1. These two appeals are filed against an order made by the learned company judge on Company Application No. 143/67 and No. 20 of 1968 in Company Petition No. 4 of 1967 in the matter of Sree Yellamma Cotton, Woollen & Silk Mills Company Ltd. (in liquidation). The appellant in O.S.A. No. 9/68 is the International Cotton Corporation (Private) Ltd. an unsecured creditor; respondent No. 1 is the Bank of Maharashtra Ltd., Poona which claims to be a secured creditor, and the second respondent is the official liquidator. The Bank of Maharashtra Ltd. filed Company Application No. 143/67 preen for permission to continue to retain its possession of the properties mortared to it and to allow it to remain outside the within up proceedings and to enforce its rights as mortared. The Company application No. 20/68 was filed by the official liquidator praying for an order declaring that the motes and hypothecations by the company of this properties in favour of the bank are invalid and not binding on the company, that the bank has no power of sale of the land and building belonging to the company in liquidation, to direct the bank to deliver possession of the properties of the company to the official liquidator, and for ancillary reliefs.
2. The learned company judge framed the following points for consideration :
'1. Whether the liquidator's Application No. 20 of 1968 is unsustainable either because the liquidator should have filed suit or because the court fee should have been paid on its as for a suit;
2. Is the bank entitled to sell the lands and building s machinery papers and parts mortgaged or hypothecated to it, without the intervention court?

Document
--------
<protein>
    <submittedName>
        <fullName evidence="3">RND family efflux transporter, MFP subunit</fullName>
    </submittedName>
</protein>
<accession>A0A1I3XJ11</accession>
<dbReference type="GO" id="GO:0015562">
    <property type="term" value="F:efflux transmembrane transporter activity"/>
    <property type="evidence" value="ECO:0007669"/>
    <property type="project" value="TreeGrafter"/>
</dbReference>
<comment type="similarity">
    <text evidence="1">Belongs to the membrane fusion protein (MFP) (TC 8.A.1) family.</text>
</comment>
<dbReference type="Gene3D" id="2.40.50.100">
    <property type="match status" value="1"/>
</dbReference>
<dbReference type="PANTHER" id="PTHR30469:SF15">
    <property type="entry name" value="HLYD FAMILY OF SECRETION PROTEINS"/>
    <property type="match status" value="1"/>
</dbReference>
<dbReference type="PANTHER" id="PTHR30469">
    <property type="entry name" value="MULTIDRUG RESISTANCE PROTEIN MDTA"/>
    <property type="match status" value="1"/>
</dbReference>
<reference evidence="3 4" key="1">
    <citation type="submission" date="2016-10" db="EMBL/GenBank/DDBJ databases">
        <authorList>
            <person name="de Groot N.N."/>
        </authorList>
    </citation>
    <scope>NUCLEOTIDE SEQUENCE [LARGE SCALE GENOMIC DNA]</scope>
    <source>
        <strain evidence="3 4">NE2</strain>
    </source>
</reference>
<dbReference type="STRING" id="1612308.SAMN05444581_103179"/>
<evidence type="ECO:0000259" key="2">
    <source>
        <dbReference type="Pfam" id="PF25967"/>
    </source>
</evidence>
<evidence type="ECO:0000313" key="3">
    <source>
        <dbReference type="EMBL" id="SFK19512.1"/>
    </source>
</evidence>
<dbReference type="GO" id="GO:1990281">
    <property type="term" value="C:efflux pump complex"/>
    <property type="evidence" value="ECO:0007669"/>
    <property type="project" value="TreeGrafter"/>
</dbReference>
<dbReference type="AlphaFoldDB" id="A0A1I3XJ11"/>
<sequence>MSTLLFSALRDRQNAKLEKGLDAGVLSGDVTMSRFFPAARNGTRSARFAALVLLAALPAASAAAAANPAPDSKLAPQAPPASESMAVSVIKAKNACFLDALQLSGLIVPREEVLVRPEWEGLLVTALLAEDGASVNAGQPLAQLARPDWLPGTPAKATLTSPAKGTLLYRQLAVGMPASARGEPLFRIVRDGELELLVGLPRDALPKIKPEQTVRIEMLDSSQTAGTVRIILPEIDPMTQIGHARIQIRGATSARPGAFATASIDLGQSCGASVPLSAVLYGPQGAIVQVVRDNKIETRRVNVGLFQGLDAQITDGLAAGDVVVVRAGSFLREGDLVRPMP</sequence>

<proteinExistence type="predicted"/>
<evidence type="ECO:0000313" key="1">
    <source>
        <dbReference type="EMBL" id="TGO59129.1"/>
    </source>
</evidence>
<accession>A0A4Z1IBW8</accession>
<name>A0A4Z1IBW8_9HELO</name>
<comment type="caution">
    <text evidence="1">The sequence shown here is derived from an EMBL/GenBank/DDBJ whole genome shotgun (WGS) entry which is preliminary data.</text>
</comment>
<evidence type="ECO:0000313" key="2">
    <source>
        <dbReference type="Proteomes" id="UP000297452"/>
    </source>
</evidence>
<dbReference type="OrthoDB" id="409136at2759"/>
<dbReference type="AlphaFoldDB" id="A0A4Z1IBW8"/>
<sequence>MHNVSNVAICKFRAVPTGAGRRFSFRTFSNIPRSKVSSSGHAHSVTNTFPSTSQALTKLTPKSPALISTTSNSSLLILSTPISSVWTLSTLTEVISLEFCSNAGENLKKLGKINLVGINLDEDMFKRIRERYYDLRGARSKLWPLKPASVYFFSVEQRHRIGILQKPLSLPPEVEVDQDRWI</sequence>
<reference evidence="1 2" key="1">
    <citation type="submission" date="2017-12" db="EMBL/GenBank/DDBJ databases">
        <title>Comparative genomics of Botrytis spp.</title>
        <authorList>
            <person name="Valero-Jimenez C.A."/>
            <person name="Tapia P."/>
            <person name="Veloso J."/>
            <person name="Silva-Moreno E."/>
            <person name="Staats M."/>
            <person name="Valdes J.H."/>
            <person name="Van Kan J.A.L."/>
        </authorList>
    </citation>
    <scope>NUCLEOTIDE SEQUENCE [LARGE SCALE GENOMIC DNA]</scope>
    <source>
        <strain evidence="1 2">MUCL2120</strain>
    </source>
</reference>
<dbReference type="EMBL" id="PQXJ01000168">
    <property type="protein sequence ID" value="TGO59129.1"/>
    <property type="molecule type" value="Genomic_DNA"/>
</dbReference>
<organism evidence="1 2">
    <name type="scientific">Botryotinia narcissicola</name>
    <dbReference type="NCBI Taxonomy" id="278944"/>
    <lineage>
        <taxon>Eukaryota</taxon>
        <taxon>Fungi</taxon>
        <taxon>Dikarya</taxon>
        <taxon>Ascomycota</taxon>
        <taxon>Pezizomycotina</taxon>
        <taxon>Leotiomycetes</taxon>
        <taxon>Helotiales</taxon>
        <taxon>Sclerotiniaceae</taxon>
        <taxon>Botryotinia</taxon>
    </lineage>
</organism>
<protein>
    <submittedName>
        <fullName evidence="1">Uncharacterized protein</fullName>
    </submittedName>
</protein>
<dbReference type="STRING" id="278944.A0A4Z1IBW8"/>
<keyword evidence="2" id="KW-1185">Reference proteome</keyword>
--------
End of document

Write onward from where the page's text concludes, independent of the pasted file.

3. Is the bank entitled to retain possession of the said properties, immovable and movable, for the purpose of exercising the right of private sale claimed by it?
4. Are the mortgages and hypothecations claimed by the bank invalid for contravention of the provisions of section 293 of the Companies act?
3. On the first point he held that the official liquidator's Application No. 20/68 is competent and sustainable, and points Nos. 2,3 and 4 were decided in favour of the bank. He, accordingly, held that the bank is a mortgagee of the immovable properties and hypothecated of the movable properties of the company described in exhibits R-8, R-15, R- 21, R-31, R-34, and R-39, and that in exercise of the rights and powers conferred upon it by the said documents, it is entitled to take and retain possession of the properties described in the said documents for the purpose of recovering monies due to it by enforcing its security against the said properties, that it has also the power of selling the said properties without the intervention of court for the purpose of recovering the moneys due to it in accordance with the provisions of the Transfer of Property Act and the Contract Act, that the bank will be accountable to the company in liquidation as a mortgagee in possession and if it exercise its power of sale without the intervention of court, it will be accountable for the moneys realised by sale in accordance with the terms of section 69 of the Transfer of property Act. He expressed no opinion as to the exact amount due to the bank and directed the bank to deliver all articles liquidator. It is against that common order in the above two applications that the present appeals have been filed.